The Office of Thrift Supervision must improve its oversight of institutions operating over the Internet, according to a report by the Treasury Department's Office of Inspector General.

"Examinations of on-line and Internet banking were inconsistent and overly reliant on relatively few specialists," the report stated. "The OTS will need to better manage its work load, broaden its institutional expertise, focus its examination on the operational risks (e.g., liquidity and credit risks), and monitor the thrifts' Internet activities."

The report was the first governmental criticism of the regulation of Internet banking, and such scrutiny is sure to increase as electronic banking spreads.

According to the report, the thrift agency's safety-and-soundness examiners are unfamiliar with the special risks Internet institutions face. "Interest rate margin pressures resulting from higher cost, more volatile deposits coupled with out-of-territory lending could result in increased credit risk and impact the thrift's earnings, liquidity, and capital position," it stated.

The report, dated Sept. 30, was released this week to American Banker under the Freedom of Information Act. The OTS is a unit of the Treasury Department and invited the Inspector General's office to do its review, which covered August 1997 to May 1998.

Currently 26 thrifts conduct transactions over the Internet. More than 230 have Web sites.

Noting the fast rise of Internet banking, the report stated: "The OTS will need to quickly prepare for this cultural change."

In an interview Thursday, Timothy R. Burniston, OTS director of compliance policy, did not dispute the report's conclusions.

"We knew we needed to train staff, we knew our regulations were outdated, we knew there were a number of thrifts out there struggling with their Web sites," he said.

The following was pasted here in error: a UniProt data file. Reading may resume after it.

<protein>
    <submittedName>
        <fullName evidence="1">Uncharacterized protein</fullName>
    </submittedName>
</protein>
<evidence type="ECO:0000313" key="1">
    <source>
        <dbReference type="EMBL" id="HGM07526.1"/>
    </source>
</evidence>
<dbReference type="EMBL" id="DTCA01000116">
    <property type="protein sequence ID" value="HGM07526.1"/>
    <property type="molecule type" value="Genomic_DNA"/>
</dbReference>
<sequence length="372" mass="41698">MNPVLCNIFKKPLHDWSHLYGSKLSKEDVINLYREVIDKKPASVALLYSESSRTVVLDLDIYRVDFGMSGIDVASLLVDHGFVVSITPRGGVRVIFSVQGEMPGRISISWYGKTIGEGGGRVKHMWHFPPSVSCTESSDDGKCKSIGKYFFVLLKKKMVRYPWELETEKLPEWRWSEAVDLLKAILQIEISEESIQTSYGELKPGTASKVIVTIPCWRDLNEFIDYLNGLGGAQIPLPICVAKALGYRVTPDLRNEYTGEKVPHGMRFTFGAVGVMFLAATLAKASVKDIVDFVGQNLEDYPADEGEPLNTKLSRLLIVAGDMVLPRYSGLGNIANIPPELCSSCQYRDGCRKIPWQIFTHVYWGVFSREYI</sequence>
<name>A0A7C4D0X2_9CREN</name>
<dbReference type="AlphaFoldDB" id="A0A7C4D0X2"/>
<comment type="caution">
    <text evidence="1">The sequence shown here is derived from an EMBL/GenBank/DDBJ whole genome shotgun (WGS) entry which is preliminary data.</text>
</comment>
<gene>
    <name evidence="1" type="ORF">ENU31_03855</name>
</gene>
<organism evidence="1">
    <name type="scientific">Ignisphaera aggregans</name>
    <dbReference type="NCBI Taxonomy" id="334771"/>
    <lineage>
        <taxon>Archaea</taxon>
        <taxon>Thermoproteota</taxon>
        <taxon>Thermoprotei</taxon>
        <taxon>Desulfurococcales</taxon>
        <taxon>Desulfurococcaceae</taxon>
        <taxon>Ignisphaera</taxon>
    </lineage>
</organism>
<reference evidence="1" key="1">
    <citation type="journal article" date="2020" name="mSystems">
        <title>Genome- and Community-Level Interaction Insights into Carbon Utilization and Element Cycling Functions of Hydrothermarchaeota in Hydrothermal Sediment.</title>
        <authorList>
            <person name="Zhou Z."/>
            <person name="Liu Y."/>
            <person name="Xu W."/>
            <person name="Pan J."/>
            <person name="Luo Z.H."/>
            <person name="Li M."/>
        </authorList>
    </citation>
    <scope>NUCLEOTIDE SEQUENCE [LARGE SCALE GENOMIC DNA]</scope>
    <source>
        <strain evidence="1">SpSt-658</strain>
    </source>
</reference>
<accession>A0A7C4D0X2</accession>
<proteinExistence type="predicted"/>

He acknowledged that banking over the Internet and on-line networks has outpaced the agency's ability to keep watch. "We got a good jump on this, and we made a lot of progress, but you have to keep up with it," Mr. Burniston said.

The Inspector General's office, however, did not give enough weight to steps the OTS has already taken to deal with the problems, Mr. Burniston said.

The OTS approved the first charter for an institution operating exclusively over the Internet in 1995 and began addressing these issues by forming an internal task force.

The agency has since begun requiring thrifts to list their Web site addresses on quarterly "thrift financial reports." It has also proposed rules that would require thrifts to get the agency's permission before taking deposits on-line.

The OTS has trained 400 of its 700 safety-and-soundness officers on Internet banking, according to a spokesman. The rest of the examiners will be trained in the next two years.

But Internet banking may be growing faster than the regulators' ability to keep up with it. The report projects that the number of households banking over the Internet will grow to more than 16 million in 2000 from 1.1 million in 1997.

As D.R. Grimes, chief executive officer of the two-year-old thrift Net.B nk outside Atlanta, put it: "There wasn't any cookbook for running an Internet bank. ... There's also no cookbook for regulating one."

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